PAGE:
FIGS. 4A and 4B depict a portable computer 400 comprising part of a connector protection system in accordance with a first example embodiment of the invention. Computer 400 is shown with its bottom surface 401 upward. A connector 402 is accessible through bottom surface 401. A different surface may be used as well. The system comprises a relatively thin, generally planar door 403. In FIG. 4A, door 403 is in a closed position that covers connector 402, protecting it and computer 400 from damage. In FIG. 4B, door 403 has moved to an open position that exposes connector 402, enabling access by a mating connector. The motion of door 403 is substantially parallel to surface 401. That is, at both positions shown and during the motion between, door 403 remains substantially parallel to surface 401. Because door 403 is relatively thin, little of the interior space of computer 400 is taken up by door 403. Connector 402 can thus be positioned relatively closely to surface 401, allowing a designer of computer 400 additional freedom in positioning internal components, and enabling a thin, sleek computer design.

The motion of door 403 is actuated by wedge feature 404. When computer 400 and wedge feature 404 are positioned so that wedge feature 404 engages door 403, and then moved in relation to each other such that wedge feature 404 enters a cavity provided for it in computer 400, wedge feature 404 drives the motion of door 403 as depicted. In this example embodiment, the motion of door 403 is rotational, about a pivot 405. Pivot 405 may be an axle that protrudes into computer 400 and is journaled in a hole in the case of computer 400. The axle may be integrally formed with the generally planar portion of door 403. For example, door 403 and the axle may be comprised in a single part formed by plastic injection molding. Alternatively, door 403 may be made of a suitable metal, such as stainless steel, and an axle may be attached by staking, welding, or by other means. Other materials and fabrication methods may be used as well. For the purposes of this disclosure, door 403 is considered to be generally planar even if it comprises an axle or other guiding feature that protrudes from a small area of its generally planar main portion.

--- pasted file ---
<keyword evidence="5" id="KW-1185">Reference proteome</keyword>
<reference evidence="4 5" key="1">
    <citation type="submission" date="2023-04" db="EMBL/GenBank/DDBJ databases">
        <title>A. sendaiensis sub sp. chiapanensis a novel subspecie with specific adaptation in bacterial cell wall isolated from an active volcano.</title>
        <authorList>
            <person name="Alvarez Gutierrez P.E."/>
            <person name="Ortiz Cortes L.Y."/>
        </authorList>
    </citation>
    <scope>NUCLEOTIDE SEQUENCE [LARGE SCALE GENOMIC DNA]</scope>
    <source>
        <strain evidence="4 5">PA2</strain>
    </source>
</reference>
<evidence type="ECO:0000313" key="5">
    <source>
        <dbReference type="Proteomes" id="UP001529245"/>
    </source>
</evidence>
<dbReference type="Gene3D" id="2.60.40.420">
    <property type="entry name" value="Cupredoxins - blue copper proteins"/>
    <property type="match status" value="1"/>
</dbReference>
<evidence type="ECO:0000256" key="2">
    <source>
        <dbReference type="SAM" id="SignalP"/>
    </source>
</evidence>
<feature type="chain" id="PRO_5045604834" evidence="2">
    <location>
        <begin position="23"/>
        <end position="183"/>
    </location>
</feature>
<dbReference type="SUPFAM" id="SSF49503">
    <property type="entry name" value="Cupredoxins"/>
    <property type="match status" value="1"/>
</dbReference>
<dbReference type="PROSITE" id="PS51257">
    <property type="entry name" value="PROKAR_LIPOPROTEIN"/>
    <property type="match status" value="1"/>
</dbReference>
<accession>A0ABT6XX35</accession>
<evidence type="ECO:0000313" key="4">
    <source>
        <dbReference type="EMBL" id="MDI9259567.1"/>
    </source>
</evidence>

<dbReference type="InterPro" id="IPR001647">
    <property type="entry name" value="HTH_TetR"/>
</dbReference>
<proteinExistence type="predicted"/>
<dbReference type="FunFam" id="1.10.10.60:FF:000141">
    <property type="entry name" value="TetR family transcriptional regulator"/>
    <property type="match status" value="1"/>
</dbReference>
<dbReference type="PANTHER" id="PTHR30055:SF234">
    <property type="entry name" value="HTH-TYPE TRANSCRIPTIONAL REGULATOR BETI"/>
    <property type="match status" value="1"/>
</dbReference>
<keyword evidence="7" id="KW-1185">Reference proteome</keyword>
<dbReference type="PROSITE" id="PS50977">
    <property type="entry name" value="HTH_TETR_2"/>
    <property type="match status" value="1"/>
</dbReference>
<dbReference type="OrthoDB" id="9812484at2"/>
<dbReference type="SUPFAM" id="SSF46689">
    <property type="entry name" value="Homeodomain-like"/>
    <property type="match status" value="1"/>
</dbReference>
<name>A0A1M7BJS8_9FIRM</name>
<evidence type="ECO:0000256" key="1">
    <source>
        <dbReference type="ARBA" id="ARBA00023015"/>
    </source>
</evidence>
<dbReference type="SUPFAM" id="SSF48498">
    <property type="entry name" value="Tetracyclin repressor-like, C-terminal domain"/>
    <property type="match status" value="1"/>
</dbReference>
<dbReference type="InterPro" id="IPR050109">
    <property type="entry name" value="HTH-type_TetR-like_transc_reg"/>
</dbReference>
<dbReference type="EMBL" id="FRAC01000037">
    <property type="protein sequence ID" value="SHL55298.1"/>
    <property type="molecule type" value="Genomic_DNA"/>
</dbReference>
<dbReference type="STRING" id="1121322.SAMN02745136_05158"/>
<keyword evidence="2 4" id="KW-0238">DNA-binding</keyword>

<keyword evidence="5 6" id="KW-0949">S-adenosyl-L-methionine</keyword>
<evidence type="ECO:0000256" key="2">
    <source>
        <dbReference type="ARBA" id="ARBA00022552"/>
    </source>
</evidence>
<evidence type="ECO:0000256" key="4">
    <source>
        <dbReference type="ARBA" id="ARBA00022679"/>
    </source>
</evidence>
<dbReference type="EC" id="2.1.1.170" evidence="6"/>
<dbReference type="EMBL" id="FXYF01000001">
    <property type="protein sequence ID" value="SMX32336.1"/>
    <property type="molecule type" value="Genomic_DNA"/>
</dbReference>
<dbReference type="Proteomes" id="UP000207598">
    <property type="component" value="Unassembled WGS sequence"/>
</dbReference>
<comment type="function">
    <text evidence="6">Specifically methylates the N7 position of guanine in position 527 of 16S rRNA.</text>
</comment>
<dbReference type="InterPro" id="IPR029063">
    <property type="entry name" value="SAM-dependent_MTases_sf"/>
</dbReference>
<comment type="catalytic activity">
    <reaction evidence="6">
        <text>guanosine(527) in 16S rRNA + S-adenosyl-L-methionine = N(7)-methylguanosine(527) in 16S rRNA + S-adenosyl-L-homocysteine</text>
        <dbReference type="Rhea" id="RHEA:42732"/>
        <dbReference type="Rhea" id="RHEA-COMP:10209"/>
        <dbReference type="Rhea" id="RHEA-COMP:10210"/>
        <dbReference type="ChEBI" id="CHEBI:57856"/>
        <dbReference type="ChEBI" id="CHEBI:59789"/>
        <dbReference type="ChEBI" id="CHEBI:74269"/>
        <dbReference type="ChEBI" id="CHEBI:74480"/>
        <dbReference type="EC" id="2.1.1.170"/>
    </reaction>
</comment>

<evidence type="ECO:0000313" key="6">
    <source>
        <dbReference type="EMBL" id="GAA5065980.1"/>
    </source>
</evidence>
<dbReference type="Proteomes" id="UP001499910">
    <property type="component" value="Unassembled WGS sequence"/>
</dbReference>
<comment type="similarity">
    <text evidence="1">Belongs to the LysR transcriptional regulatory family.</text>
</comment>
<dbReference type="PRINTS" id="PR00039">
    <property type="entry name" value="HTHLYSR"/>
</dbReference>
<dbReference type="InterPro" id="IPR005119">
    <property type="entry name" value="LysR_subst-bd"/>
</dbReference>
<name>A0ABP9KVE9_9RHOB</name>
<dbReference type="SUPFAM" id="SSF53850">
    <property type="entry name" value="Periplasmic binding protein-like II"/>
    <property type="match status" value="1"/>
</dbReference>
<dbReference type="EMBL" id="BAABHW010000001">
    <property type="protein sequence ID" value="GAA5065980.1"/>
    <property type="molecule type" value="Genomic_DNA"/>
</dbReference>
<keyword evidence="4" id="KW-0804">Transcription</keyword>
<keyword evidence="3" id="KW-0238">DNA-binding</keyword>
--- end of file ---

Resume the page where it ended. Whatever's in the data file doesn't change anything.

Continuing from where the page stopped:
While a generally planar door and surface are shown in this example embodiment, it is not necessary that either the surface through which the connector is accessible or the door be generally planar. For example, a connector may be accessible through a generally cylindrical surface, and a generally cylindrical door may be actuated by a wedge feature. Cylindrical motion of a generally cylindrical door may be considered generally parallel to a cylindrical surface.

Door 403 may reside in a recess 406 formed in surface 401. Because door 403 is relatively thin, recess 406 does not protrude significantly into the interior of computer 400. For example, door 403 may be approximately 1.5 millimeters thick, and recess 406 may be a comparable distance in depth.

In this example embodiment, wedge feature 404 is comprised in a docking station. FIG. 5 depicts a docking station 500 comprising part of a connector protection system in accordance with this first example embodiment of the invention. Docking station 500 comprises a mating connector 501, configured to engage docking connector 402. Docking station 500 also comprises wedge feature 404 in fixed relationship with mating connector 501. When computer 400 is positioned so that connector 402 is poised to engage mating connector 501, wedge feature 404 is poised to engage door 403. As computer 400 and docking station 500 are moved together, wedge 404 actuates door 403, exposing docking connector 402 and enabling its engagement with mating connector 501.

In this example embodiment, when computer 400 and docking station 500 are disengaged, door 403 is held in its closed position by a spring. For example, FIGS. 6A and 6B show a cutaway top perspective view of computer 400, with several internal components of computer 400 removed so that the details of the example connector protection mechanism are more readily visible. FIG. 6B shows a detail view of the indicated part of FIG. 6A.

As depicted in FIG. 6B, wedge 404 has moved door 403 into its open position. Door 403 has rotated about pivot 405. Lever 601 attached to pivot 405 rotates in concert with door 403. The motion is resisted by extension spring 602.

When computer 400 and docking station 500 are disengaged and wedge 404 is withdrawn, extension spring 602 draws door 403 back to its closed position. Connector 402 is not visible in FIGS. 6A and 6B, but is attached to circuit board 603.

FIGS. 7A and 7B show, in a cutaway top perspective view, a computer 700 comprising a portion of a connector protection mechanism in accordance with a second example embodiment of the invention. FIG. 7B shows a detail view of the indicated part of FIG. 7A. Many of the internal components of computer 700 have been removed from the figures for clarity. When computer 700 is disengaged from a docking station such as docking station 500, a torsion spring 702 holds door 703 in a closed position. As wedge 404 actuates door 703 toward its open position, lever 701 rotates in concert with door 703, while torsion spring 702 resists the motion. When computer 700 and docking station 500 are disengaged, torsion spring 702 moves door 703 back to its closed position.